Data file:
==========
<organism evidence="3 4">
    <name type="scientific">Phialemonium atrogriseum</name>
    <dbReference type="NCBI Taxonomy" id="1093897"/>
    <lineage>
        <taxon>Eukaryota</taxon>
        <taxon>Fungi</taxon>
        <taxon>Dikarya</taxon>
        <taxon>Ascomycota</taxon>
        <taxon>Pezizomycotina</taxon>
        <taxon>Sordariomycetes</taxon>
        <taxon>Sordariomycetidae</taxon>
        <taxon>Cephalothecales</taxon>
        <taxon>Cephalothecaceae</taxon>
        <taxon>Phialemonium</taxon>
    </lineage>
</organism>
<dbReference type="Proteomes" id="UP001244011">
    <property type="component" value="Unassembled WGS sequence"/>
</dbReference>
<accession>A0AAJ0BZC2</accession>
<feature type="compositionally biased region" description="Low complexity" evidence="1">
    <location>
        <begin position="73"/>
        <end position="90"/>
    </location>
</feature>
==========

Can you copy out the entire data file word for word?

<organism evidence="3 4">
    <name type="scientific">Phialemonium atrogriseum</name>
    <dbReference type="NCBI Taxonomy" id="1093897"/>
    <lineage>
        <taxon>Eukaryota</taxon>
        <taxon>Fungi</taxon>
        <taxon>Dikarya</taxon>
        <taxon>Ascomycota</taxon>
        <taxon>Pezizomycotina</taxon>
        <taxon>Sordariomycetes</taxon>
        <taxon>Sordariomycetidae</taxon>
        <taxon>Cephalothecales</taxon>
        <taxon>Cephalothecaceae</taxon>
        <taxon>Phialemonium</taxon>
    </lineage>
</organism>
<dbReference type="Proteomes" id="UP001244011">
    <property type="component" value="Unassembled WGS sequence"/>
</dbReference>
<accession>A0AAJ0BZC2</accession>
<feature type="compositionally biased region" description="Low complexity" evidence="1">
    <location>
        <begin position="73"/>
        <end position="90"/>
    </location>
</feature>